It’s a peculiar story.
A once elite NFL quarterback loses his starting job. Rumors surface that his team will release him. The media derides him as a wasted talent. Just when matters can’t get any worse, he sets off a firestorm by taking a divisive public stance. He sits during the National Anthem. People are outraged. He’s about to become a pariah. A hated outcast.
But that doesn’t happen . . . far from it. Instead, he becomes the most talked-about person inside and outside the world of sports. He’s front-page news. His NFL jersey outsells the likes of JJ Watt, Tom Brady and Aaron Rodgers. In front of a nationally televised Monday Night Football audience, the cameras and all eyes are focused on him — the backup quarterback.
This is the unlikely story of Colin Kaepernick, branding genius.
Regardless of what you think of his politics, as a marketer you can look to Kaepernick as a case study for how to build a stronger brand. Skeptical? Consider these fundamental branding rules and recognize how Kaepernick executed them to perfection.
- Stand for something. Kaepernick has been crystal clear on his values, purpose and position. He’s articulated that position with sharp words on oppression, inequality and social injustice – messaging that resonates and gets people talking. Brands must also stand for something. Because if your brand doesn’t have well-defined positioning backed by compelling messaging, it will be unfocused, bland, or worse, ignored.
- Find your tribe. Kaepernick doesn’t appeal to everyone. If fact, it’s safe to say about half of America hates him. Maybe more. So how can he be a branding dynamo? Simple. Brands that try to attract everyone, typically appeal to no one. The reality is it’s often better to be loved by a small audience than liked by a big one. When people are enthusiastic about what you’re doing and saying, they’ll tell their friends (and in the case of Kaepernick wear his jersey).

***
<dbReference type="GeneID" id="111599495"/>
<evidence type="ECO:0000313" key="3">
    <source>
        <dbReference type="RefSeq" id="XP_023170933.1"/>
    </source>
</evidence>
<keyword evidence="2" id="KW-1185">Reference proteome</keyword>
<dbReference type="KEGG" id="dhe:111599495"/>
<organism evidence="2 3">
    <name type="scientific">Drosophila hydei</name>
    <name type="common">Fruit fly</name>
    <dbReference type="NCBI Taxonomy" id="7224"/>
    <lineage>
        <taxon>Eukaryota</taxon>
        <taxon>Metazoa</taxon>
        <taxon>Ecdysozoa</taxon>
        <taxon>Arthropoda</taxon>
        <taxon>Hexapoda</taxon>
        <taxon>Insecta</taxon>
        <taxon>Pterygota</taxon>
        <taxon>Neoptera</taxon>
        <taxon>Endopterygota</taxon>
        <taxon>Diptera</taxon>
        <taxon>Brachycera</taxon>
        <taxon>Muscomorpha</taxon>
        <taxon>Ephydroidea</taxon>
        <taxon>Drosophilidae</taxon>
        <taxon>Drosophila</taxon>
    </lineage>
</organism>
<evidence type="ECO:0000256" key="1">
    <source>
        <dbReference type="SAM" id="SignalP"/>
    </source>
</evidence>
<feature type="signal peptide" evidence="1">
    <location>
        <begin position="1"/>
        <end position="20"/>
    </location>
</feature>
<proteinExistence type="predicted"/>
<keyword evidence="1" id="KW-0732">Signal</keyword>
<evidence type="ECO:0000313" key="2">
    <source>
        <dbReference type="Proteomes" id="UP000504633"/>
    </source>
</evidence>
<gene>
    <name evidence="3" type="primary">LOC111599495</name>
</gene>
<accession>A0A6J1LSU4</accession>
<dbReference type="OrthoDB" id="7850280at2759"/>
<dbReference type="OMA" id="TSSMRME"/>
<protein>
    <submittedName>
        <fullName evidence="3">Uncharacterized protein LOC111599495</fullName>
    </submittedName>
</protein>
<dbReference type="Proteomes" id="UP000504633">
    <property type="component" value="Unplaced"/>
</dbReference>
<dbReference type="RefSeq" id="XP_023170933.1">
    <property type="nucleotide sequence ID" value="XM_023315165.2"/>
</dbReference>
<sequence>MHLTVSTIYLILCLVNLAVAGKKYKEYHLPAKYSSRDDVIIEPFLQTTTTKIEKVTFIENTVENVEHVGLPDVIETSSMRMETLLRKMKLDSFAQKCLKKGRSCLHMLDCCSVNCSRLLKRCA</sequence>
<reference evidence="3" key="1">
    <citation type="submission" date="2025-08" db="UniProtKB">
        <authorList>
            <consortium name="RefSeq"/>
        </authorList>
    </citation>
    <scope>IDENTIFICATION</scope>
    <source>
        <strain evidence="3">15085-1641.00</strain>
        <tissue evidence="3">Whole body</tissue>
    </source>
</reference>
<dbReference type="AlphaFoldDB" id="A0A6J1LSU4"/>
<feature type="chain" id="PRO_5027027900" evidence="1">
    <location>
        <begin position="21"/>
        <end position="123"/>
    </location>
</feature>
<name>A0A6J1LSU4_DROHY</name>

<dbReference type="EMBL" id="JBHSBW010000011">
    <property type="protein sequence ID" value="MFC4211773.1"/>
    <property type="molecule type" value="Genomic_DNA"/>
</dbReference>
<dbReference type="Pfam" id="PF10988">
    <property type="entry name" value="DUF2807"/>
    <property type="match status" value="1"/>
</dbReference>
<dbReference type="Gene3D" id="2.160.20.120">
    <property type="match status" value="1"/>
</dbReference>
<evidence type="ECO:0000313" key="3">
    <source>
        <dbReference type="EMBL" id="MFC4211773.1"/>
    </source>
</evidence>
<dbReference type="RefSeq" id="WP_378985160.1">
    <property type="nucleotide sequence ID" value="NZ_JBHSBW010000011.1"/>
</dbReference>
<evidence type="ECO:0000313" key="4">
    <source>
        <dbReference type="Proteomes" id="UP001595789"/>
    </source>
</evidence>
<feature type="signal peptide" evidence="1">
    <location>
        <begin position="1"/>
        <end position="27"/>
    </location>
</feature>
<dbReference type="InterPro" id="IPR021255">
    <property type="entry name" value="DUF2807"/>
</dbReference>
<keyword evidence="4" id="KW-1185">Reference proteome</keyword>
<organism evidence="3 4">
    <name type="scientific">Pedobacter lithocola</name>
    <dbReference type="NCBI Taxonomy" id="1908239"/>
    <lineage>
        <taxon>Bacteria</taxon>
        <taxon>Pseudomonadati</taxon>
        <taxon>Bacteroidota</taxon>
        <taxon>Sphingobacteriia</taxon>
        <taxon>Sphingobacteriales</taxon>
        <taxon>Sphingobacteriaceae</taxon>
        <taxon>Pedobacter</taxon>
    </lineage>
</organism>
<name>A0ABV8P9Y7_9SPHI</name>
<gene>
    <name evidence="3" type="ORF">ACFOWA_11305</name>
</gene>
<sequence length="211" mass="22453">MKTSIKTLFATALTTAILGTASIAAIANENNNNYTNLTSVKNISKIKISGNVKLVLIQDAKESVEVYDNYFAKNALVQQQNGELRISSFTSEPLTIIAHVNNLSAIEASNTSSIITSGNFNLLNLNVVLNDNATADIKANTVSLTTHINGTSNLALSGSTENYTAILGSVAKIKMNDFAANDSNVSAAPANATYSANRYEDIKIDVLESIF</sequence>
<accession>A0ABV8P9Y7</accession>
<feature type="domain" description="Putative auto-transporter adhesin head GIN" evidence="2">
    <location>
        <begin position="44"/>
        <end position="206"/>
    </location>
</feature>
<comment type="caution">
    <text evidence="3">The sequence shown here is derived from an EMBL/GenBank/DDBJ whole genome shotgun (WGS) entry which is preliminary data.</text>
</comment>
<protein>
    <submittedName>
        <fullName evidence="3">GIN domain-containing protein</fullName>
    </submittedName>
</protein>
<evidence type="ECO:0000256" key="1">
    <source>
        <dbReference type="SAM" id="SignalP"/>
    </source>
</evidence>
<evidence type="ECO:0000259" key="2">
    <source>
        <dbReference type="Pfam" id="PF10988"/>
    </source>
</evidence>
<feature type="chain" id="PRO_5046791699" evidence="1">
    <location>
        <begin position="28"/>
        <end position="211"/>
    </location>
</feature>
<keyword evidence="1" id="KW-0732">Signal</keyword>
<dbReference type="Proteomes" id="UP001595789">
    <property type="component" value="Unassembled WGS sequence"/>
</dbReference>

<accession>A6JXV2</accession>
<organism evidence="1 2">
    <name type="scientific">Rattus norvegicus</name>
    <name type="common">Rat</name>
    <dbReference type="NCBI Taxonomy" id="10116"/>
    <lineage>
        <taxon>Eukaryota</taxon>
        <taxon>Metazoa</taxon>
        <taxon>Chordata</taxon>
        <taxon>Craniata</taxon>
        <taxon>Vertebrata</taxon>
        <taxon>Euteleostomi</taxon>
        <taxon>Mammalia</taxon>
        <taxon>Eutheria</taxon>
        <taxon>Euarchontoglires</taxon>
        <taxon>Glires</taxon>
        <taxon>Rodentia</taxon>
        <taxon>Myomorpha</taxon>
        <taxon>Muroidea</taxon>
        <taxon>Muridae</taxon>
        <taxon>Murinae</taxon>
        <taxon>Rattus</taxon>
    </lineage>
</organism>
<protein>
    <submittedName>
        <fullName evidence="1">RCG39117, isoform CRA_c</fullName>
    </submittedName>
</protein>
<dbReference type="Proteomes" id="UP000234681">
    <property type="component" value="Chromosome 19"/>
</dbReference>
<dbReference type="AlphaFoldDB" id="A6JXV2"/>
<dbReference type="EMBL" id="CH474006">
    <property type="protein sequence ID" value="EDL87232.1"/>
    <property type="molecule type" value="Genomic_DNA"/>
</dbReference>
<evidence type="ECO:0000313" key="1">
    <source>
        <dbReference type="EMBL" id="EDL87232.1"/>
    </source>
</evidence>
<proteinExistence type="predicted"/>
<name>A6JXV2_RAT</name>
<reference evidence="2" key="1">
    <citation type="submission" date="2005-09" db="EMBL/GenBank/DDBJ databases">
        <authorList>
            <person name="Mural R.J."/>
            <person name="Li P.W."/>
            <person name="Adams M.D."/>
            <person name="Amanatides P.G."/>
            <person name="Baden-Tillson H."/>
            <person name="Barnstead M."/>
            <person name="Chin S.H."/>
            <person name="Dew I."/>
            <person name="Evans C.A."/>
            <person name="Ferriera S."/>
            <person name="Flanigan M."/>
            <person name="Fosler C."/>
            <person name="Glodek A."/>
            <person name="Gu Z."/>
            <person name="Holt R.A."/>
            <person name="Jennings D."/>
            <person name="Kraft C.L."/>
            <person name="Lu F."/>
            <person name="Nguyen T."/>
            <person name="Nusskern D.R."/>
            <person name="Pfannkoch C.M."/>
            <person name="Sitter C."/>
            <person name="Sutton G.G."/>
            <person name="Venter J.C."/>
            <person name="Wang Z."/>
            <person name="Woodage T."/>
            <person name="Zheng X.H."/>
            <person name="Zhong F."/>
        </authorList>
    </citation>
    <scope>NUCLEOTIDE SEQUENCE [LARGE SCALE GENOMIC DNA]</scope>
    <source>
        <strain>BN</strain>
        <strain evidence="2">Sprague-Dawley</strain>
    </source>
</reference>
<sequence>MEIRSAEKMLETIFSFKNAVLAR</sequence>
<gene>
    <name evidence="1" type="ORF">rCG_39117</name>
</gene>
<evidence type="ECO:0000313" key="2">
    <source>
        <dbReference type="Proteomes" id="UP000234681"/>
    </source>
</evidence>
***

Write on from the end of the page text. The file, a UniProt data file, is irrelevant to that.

- Be authentic. Kaepernick risked potentially millions of dollars by taking such a controversial stance. He donated $1 million to assisting communities affected by racial injustice. It’s clear he’s not trying to parlay his position into additional fame and fortune. Basically, he’s not bullshitting people. Authenticity works in branding because it enables people to relate to you. It gives substance to your business beyond making a buck.
- Don’t be afraid to take risks. Kaepernick isn’t fearful of offending or even pissing off some people. Strong brands aren’t either. Brands that have diligently defined their audience have more room to take creative risks because they know their audience gets them. And in a world that’s inundated with marketing messages, creativity is important to stay ahead of the competition. That doesn’t mean you have to be brash or controversial, you just can’t be afraid to color outside the lines.
- Be consistent. Kaepernick didn’t wane under pressure. He stuck to his story during games, at the podium, during interviews and across social media. Strong, successful brands do the same because giving mixed messages leads to confusion and mistrust.
What other brand lessons can marketers learn from Colin Kaepernick’s story? Share your thoughts on our social media channels and if your brand needs some help discovering its own story, give us a shout.